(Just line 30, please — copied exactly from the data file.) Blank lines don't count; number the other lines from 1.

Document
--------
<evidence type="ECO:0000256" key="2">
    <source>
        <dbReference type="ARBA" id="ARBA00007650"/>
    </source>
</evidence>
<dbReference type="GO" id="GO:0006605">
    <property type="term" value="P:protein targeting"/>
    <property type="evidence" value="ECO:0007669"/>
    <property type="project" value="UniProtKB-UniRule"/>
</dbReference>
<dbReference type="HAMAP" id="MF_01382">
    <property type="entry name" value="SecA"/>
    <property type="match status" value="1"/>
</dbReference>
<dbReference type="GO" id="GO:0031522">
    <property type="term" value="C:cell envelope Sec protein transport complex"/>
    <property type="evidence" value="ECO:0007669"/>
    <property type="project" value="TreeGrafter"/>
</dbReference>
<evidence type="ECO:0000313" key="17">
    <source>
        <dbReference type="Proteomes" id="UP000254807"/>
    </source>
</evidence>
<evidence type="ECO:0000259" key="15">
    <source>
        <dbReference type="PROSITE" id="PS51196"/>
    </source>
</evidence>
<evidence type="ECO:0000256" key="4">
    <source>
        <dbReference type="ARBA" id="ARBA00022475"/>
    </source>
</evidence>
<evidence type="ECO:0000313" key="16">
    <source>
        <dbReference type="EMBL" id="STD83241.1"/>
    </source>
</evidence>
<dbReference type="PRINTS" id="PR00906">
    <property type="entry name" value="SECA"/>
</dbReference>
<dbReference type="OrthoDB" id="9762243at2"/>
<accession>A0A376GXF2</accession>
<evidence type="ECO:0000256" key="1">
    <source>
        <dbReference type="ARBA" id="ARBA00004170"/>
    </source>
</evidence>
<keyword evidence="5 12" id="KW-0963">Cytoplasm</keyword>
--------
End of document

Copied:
<evidence type="ECO:0000256" key="4">